Be not therefore unprovided of such appurtenances as are behoveful in so perplexed and perilous a journey; death itself is very fearful, but much more terrible in respect of the judgment it summoneth us unto.
If you were now laid upon your departing bed, burdened with the heavy load of your former trespasses, and gored with the sting and prick of a festered conscience; if you felt the cramp of death wresting your heartstrings, and ready to make the rueful divorce between body and soul; if you lay panting for breath, and swimming in a cold and pale sweat, wearied with struggling against your deadly pangs, O what would you give for an hour's repentance; at what a rate would you value a day's contrition! then worlds would be worthless in respect of a little respite; a short truce would seem more precious than the treasures of an empire; nothing would be so much esteemed as a short time of truce, which now by days, and months, and years, is most lavishly mispent.
O how deeply would it wound your woful heart, when. looking back into your former life, you considered many
heinous and horrible offences committed, many pious works and godly deeds omitted, and neither of both repented, your service to God promised, and not performed !
O, how inconsolable were your case, your friends being fled, your senses affrighted, your thoughts amazed, your memory decayed, and your whole mind aghast, and no part able to perform what it should ; but only your guilty conscience pestered with sin, that would continually upbraid you with many bitter accusations !
0, what would you think then, being stripped out of this mortal weed, and turned both out of service and houseroom of this wicked world, you are forced to enter into uncouth and strange paths, and with unknown and ugly company, to be convented before a most severe judge, carrying in your conscience your indictment, written in a perfect register of all your misdeeds, when you shall see him prepared to give sentence upon you, against whom you have so often transgressed, and the same to be your umpire, whom by so many offences you have made your enemy, when not only the Devil, but even the angels would plead against you, and your ownself, in despite of yourself, be your own most sharp impeacher !
O, what would you do in these dreadful exigents, when you saw the ghastly dragon, and huge gulf of hell, breakin gout with most fearful flames; when you heard the weeping, wailing, and gnashing of teeth, the rage of those hellish monsters, the horror of the place, the terror of the company, and the eternity of all those torments ! Would you then think them wise
then think them wise that should delay in so weighty matters, and idly play away the time allotted, to prevent these intolerable calamities? would you then count it secure, to nurse in your own bosom so many serpents as sins, and to foster in your soul so many malicious accusers, as mortal and horrible offences ? would you not think one life too little to repent in for so many and so great iniquities, every one whereof were enough to throw you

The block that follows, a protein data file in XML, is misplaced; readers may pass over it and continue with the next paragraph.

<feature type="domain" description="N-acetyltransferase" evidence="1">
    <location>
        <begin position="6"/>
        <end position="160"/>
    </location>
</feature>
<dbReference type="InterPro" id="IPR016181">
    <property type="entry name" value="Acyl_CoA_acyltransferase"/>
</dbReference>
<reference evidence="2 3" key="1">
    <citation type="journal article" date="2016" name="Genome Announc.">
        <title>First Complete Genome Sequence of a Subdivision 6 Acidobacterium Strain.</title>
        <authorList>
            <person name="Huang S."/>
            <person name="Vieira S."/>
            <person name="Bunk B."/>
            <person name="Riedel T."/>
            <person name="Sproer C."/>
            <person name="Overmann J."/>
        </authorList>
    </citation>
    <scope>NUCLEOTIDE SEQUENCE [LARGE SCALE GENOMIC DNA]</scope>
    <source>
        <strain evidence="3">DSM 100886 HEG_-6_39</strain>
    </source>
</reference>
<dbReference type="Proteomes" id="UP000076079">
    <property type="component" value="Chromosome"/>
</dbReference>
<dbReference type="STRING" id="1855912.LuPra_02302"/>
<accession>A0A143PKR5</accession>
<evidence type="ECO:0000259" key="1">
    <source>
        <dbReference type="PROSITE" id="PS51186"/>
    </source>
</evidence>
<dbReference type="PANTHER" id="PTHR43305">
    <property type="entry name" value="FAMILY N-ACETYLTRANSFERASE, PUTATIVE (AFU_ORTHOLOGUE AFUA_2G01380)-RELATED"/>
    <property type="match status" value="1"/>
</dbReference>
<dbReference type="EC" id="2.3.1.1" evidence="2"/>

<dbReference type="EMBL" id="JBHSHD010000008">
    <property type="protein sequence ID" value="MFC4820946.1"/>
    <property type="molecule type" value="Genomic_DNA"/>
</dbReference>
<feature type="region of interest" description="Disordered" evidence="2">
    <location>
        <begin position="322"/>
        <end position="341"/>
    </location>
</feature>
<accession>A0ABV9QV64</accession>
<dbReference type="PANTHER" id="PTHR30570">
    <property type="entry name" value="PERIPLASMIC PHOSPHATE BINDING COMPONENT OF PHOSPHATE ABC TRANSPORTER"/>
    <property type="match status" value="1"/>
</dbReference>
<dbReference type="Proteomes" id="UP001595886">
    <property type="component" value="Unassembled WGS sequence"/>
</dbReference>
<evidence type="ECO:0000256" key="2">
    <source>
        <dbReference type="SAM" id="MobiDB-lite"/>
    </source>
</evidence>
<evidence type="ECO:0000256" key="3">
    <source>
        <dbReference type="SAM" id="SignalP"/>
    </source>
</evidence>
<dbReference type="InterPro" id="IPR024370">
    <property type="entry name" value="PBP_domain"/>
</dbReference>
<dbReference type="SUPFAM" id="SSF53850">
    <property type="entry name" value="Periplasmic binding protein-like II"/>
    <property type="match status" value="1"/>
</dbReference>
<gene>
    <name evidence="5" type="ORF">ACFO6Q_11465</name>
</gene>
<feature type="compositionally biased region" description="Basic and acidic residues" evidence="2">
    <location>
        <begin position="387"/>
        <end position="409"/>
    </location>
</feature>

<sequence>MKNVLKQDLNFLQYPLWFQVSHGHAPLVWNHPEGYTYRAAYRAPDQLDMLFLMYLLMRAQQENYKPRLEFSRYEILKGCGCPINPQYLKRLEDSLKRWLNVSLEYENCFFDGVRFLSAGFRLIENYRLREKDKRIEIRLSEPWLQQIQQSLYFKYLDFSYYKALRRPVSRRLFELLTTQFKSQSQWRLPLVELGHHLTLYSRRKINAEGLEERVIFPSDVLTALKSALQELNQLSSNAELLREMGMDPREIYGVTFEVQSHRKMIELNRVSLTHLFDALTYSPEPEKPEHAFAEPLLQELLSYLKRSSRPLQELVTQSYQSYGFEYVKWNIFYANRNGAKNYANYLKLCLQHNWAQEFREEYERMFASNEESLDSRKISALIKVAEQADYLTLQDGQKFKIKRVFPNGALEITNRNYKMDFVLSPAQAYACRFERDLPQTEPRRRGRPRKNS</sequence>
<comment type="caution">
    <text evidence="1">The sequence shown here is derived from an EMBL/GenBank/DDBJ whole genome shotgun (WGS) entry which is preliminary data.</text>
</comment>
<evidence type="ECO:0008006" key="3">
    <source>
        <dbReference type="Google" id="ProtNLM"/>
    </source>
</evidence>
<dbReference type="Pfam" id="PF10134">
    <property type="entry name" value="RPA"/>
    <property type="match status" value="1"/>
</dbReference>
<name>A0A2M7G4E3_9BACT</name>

into those unspeakable and intolerable torments ?
And why then (alas!) do you not at the least devote that
small remnant, and surplusage of these your latter days, procuring to make an atonement with God; and to free your soul and conscience from that corruption which by your fall hath crept into it? Those very eyes that behold and read this discourse, those very ears that are attentive to hear it, and that very understanding that considereth and conceiveth it, shall be cited as certain witnesses of these rehearsed things. In your own body shall you experience these deadly agonies, and in your soul shall you feelingly find these terrible fears; yea, and your present estate is in danger of the deepest harms, if you do not the sooner recover yourself into that fold and family of God's faithful servants.
What have you got by being so long a customer to the world, but false ware, suitable to the shop of such a merchant, whose traffick is toil, whose wealth is trash, and whose gain is misery? What interest have you reaped, that might equal your detriment in grace and virtue? or what could you find in the vale of tears, that was answerable to the favour of God, with loss whereof you were contented to
You cannot now be inveigled with the passions of youth, which, making a partiality of things, sets no distance between counterfeit and current; for these are now worn out of force, by tract of time are fallen into reproof, by trial of their folly.
0 let not the crazy cowardice of flesh and blood daunt the prowess of an intelligent person, who by his wisdom cannot but discern how much more cause there is, and how much more needful it is, to serve God than this wicked world !
But if it be the ungrounded presumption of the mercy of God, and the hope of his assistance at the last plunge, (which indeed is the ordinary lure of the Devil to reclaim sinners from the pursuit of repentance :) alas ! that is too palpable a collusion to mislead a sound and sensible man, howsoever it may prevail with sick and ill-affected judgments. Who would rely in eternal affairs upon the gliding